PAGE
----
How long should you expect a garage door to last you after installation? The answer to that question depends a lot on how much care you lavish upon it. A great many homeowners with garages tend to forget about their garage door once it’s in place and only pay it any mind when it starts to get noisy, refuses to open and close smoothly or when something breaks.
With just a little care and attention though, you can maximize the life of your garage door and 20 years is certainly not an unrealistic lifespan. However some of the key hardware components will certainly need replacing in this time.
How Long Should Garage Door Hardware Last?
Most of the hardware which keeps the door to your garage working is designed to last between five and seven years. These hardware parts consist of springs, cables, rollers, bearings, drums, hinges and brackets. By paying some attention to these items once a year, you can extend their life and that of your door. The important tasks to perform annually are:
- Inspect the cables for any signs of fraying
- Lubricate the door hinges
- Check the door’s balance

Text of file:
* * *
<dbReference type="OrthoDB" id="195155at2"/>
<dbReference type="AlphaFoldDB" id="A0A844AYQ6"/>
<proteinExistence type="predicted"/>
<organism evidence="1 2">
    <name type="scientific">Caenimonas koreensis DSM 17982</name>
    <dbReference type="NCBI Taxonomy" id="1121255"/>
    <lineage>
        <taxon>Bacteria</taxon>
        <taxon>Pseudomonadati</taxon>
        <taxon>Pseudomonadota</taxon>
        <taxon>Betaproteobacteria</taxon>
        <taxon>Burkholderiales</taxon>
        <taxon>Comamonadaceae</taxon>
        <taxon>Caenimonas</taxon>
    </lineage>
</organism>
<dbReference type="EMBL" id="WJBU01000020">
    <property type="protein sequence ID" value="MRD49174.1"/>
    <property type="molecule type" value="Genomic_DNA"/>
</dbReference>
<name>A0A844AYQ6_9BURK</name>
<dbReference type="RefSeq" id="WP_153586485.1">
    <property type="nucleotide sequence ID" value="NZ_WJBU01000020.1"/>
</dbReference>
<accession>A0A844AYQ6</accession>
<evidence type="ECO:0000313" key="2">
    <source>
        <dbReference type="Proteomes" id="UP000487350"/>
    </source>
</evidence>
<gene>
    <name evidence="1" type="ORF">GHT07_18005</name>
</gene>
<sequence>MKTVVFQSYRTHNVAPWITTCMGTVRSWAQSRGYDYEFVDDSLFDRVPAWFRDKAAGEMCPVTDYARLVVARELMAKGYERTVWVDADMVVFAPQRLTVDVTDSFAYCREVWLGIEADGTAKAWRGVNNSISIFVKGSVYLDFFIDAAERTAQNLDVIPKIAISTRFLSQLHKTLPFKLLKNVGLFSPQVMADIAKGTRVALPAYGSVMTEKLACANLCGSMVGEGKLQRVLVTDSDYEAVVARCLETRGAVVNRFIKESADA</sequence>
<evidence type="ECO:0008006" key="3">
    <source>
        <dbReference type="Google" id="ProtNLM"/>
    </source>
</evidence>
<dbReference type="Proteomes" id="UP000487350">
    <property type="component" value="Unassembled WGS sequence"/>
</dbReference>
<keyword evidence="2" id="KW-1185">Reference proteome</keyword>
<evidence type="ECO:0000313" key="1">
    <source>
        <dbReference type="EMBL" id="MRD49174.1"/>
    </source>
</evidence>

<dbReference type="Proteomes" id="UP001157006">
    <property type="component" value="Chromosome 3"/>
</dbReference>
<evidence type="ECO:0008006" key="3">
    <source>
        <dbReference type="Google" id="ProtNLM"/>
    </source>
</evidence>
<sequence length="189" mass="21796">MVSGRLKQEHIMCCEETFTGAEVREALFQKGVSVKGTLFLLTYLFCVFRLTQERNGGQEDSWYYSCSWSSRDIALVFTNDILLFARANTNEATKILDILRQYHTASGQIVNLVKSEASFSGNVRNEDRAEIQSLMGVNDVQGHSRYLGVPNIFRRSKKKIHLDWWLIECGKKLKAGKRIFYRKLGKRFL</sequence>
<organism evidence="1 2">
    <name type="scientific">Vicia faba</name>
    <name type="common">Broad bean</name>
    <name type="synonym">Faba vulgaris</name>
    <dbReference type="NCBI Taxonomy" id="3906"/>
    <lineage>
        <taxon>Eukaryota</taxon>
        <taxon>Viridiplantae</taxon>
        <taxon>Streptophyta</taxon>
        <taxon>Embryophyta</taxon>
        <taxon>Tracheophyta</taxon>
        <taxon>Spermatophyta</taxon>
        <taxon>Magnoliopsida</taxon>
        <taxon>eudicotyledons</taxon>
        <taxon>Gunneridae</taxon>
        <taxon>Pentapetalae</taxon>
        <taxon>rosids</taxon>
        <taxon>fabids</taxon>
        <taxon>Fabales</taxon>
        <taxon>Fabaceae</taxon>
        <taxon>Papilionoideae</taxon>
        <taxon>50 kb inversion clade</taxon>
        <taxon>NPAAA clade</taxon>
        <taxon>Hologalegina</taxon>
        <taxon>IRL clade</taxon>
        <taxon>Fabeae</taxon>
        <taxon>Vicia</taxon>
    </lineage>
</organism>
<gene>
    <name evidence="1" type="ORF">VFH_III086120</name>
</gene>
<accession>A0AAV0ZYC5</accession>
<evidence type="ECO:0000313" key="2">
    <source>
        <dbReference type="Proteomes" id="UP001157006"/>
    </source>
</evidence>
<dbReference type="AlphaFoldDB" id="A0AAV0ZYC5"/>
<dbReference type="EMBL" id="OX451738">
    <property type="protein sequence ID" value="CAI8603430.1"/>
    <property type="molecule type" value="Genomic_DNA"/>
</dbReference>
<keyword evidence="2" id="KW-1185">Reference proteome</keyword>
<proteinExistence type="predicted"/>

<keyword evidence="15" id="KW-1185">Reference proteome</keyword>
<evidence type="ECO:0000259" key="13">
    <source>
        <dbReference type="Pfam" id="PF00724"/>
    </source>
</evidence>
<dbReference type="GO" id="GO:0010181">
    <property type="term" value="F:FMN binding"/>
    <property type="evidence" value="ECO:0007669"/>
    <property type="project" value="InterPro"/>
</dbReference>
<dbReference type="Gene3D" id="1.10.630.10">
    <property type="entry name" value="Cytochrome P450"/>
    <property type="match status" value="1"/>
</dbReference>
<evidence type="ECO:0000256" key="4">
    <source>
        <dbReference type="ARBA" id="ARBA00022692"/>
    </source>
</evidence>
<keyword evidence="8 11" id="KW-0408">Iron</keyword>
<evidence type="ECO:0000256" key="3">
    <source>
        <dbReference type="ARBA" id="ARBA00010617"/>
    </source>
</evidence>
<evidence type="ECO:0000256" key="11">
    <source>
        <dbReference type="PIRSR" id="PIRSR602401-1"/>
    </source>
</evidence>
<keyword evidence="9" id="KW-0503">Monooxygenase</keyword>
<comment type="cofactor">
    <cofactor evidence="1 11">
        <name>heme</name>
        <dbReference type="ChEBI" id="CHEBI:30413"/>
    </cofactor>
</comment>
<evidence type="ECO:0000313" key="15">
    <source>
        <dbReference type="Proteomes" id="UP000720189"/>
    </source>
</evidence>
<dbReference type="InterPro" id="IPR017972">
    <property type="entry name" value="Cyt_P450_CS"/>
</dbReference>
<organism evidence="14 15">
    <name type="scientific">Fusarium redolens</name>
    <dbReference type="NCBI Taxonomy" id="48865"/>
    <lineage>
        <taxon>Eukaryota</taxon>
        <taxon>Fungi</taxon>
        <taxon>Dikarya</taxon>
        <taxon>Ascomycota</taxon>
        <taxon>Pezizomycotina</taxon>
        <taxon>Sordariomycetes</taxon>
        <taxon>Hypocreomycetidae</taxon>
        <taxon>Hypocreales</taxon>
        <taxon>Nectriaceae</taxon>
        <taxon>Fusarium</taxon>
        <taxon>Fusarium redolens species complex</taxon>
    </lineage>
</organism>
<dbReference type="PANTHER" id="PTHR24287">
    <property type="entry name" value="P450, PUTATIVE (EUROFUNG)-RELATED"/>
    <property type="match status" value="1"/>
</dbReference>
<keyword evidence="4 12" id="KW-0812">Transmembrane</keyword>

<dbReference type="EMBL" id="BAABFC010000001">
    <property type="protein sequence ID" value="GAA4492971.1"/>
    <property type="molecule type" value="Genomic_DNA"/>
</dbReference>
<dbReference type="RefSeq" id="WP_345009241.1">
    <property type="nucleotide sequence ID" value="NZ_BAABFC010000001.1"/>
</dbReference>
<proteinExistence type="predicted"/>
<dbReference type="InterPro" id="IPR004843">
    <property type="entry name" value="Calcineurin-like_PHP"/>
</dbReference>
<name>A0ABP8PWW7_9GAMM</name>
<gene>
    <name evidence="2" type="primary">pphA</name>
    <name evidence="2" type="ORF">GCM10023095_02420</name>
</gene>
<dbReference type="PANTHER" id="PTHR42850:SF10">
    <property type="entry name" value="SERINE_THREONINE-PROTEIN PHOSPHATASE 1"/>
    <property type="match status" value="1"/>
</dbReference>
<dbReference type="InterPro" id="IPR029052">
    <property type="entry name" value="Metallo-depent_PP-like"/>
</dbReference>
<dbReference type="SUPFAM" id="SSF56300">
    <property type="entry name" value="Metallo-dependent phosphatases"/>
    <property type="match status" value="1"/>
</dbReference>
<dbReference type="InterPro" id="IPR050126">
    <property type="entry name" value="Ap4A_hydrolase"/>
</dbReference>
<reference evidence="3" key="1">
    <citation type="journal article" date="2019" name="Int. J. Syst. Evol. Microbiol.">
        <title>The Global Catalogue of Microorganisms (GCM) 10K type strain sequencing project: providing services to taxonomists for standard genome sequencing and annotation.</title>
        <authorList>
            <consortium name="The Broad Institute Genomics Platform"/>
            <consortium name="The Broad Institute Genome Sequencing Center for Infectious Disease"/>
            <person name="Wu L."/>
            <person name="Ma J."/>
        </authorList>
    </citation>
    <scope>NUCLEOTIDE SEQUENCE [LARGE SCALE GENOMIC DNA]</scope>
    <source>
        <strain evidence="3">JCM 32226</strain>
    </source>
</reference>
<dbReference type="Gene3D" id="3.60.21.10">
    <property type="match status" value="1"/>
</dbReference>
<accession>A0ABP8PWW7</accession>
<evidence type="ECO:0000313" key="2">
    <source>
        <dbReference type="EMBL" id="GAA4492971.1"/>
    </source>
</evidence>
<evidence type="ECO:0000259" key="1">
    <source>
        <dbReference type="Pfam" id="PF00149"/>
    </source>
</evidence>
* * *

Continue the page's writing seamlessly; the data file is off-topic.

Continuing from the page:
- Open and close the door manually and check that it’s running smoothly up and down
Checking the balance of the door is, of course, particularly important if it’s equipped with an automatic opener. Automatic openers are only designed to guide a balanced door up and down. If your door is out of balance because of fatigued springs, the opener has to work hard to physically take the weight of the door and “pull” it open. This will seriously shorten the life of your automatic opener.
Your door springs will probably need replacing once during a ten-year period, even if no other parts require replacement. The second time you need to replace the springs, which will hopefully be after ten years have passed, you should also replace the bearings and the rollers as a matter of routine.
Checking the Bearings
Ideally, rather than waiting for the second spring change, you should check the end bearings every two to three years. A visual inspection will suffice. All you need to do is look on the outside of the door tracks where the end of the torsion tube sticks out from the end bearings. If the ends of the tube are covered with greasy black smudges, it means the bearings will have lost some of their lubrication. Another way to check is to climb up on a step ladder and check the horizontal part of the tracks just under the end bearings. If you see any metal shavings that have collected there, you know for sure that the end bearings need to be replaced.
To close this post, here are a few words of caution. If you do identify that the end bearings of your garage door need replacement, do NOT try to work on them yourself. This is definitely a job for your local garage door repair service. If you carry out the simple checks and tasks described here and get your bearings and springs replaced when necessary, your garage door should be good for 20 years, if not even longer.